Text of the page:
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Fair Grounds, all day
Final day of weekend one
Bayou Beer Garden, 9AM
The most important meal of the year
Prytania Theatre, 10AM
1933 sci-fi horror classic
Saenger Theatre, 3PM
YouTube superstar comes to town
Marigny Opera House, 5PM
Feat. guitarist and composer David Sigler
Eiffel Society, 7PM
Lord of the Rings burlesque
Maple Leaf Bar, 7PM
Feat. Walter "Wolfman" Washington and Russell Batiste, plus a crawfish boil
Bar Redux, 9PM
NOLA-based Balkan band
Zeitgeist Arts Center, 9PM
Helen Gillet presents Belgian avant garde films
Louis Armstrong Park, 1PM
A protest for freedom, jobs, justice, and sanctuary for all
Peoples Health Jazz Market, 6:30PM
CNN presents event, with post-screening conversation with anchor Brooke Baldwin
House of Blues, 7PM
Carver Club, 8PM
Treme club shifts its weekly show to the historic Carver Theatre
Cafe Istanbul, 9:15PM
Evening of poetry with Chuck Perkins, plus live music
Blue Nile, 11PM
Famed brass all-stars play Frenchmen
Ernest N. Morial Cenvention Center
Kick off day of tech conference
Marigny Recording Studio, 3PM
First annual showcase of the label's artists
Greater New Orleans Foundation, 4:30PM
Music from Irma Thomas, Big Sam's Funky Nation, Rebirth Brass Band
343 Baronne St., 6:30PM
Chardonnay vs. Pinot Noir
House of Blues, 7PM
Grammy-nominated French heavy metal
Little Gem Saloon, 7:30PM
Stick around for Honey Island Swamp Band at 11PM
Smoothie King Center, 8PM
50th anniversary tour
Feat. Rory Danger and the Danger Dangers
Octavia Books, 4:30PM
From "How to Be A Supervillain"
Hosted by Pistil & Stamen Flower Farm and Studio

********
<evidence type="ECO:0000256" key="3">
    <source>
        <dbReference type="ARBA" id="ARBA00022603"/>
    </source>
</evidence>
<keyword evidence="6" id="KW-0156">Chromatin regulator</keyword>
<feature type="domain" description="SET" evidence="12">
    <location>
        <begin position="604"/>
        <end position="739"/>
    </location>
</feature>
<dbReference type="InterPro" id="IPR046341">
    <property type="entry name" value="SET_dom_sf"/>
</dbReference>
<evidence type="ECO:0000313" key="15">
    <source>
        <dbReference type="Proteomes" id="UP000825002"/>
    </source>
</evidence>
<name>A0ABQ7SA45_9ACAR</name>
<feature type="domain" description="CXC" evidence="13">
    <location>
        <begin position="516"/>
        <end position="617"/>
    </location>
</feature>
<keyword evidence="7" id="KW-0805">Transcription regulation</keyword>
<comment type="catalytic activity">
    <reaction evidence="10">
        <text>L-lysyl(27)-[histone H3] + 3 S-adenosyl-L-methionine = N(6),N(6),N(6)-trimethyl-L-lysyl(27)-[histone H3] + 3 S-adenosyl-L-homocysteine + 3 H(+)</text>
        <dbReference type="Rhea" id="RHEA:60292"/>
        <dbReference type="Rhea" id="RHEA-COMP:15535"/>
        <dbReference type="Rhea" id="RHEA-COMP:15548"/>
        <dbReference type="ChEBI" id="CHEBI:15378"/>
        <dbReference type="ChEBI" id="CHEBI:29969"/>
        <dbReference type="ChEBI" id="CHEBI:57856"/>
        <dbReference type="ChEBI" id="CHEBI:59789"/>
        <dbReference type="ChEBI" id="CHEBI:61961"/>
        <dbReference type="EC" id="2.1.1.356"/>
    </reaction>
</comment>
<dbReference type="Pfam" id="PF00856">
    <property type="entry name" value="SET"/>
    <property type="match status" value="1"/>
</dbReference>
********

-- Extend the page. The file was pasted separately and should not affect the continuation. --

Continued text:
Music at the Mint, 7PM
Feat. Tim Laughlin
The Sanctuary, 8PM
CD release show
Snug Harbor, 8PM
Feat. Marcia Ball, Joe Krown, and Tom McDermott
In support of newest album 'Whiteout Conditions'
Saenger Theatre, 8:30PM
Blue Nile, 9PM
Feat. Ivan Neville
Gasa Gasa, 9PM
Feat. Chrome Pony and Post Animal in support
Blue Nile, 11:55PM
Next generation NOLA brass
Pres Hall, 12AM
With Jon Cleary, Benny Bloom, & Friends
Fair Grounds, all day
Weekend two kicks off
Tubby & Coo's, 4PM
Star Wars party
Jazz in the Park
Russell Batiste and friends
Crescent Park, 5:45PM
Get sweaty and centered
Ashé Cac, 6PM
Live music, DJs, and dance
The Music Box Village, 6:30PM
Punk rock percussion
Rosalie Apothecary, 7PM
Class for women's health
House of Blues, 7:30PM
Benefit concert for his namesake foundation
The Historic Carver Theater, 8PM
Feat. Ian Neville, Nikki Glaspie, SSHH feat. Zak Starkey of The Who
The Howlin Wolf, 9PM
Republic NOLA, 9PM
Feat. George Porter Jr., Zigaboo Modeliste
Music at the Mint, 9PM
Live music to benefit the Louis Armstrong Jazz Camp
The Sunday Critic: Sarge, Enter Your Sleep, A Nudist's Wedding
Besides the opportunity to be windy and wordy, the main advantage of keeping my amateur status as a critic rather than going pro (i.e being paid) is that I am not obligated to the scene as a whole. I get to what I get to. I’ve taken a pass on many shows. Sometimes, there's a conflict, other times shows are just not ready for a review, and sometimes words just don't do justice to a work.
Below are brief reviews of Sarge, Enter Your Sleep, and A Nudist's Wedding: three productions which, had I not promised coverage of this year’s Fringe Fest as comprehensive as I could manage, I’d just as soon not be writing about at all…
Sarge (Clifton Players, Cincinnati)
The thoughtful good intentions of Kevin Crowley’s monologue play Sarge are so heart-on-the-sleeve obvious that I want to praise it simply for the willingness to engage the immediate world. I’m an admirer of playwrights who dare address issues of the day directly. (Most retreat to the past, or to fantasyland, claiming as they wave goodbye to be relevant by way of metaphoric timelessness.) So, this meditation on the Jerry Sandusky/Penn State child sex abuse scandal from the point of view of his wife, Dorothy “Sarge” Sandusky--specifically, about the power of denial to blind us to the truth--should be just my meat.
It isn’t. Sarge makes its point within the first ten minutes but still has 40 minutes to fill. In three scenes where one would do, the woman is portrayed in the stereotypical round – as a blinkered homebody, profoundly religious, determinedly motherly – without sarcasm but also without complexity. The only surprise in her story is her past career as a singer, but nothing is done with that except the opportunity to hear the very fine actress, Susan Emerson, assay “Tennessee Waltz” twice.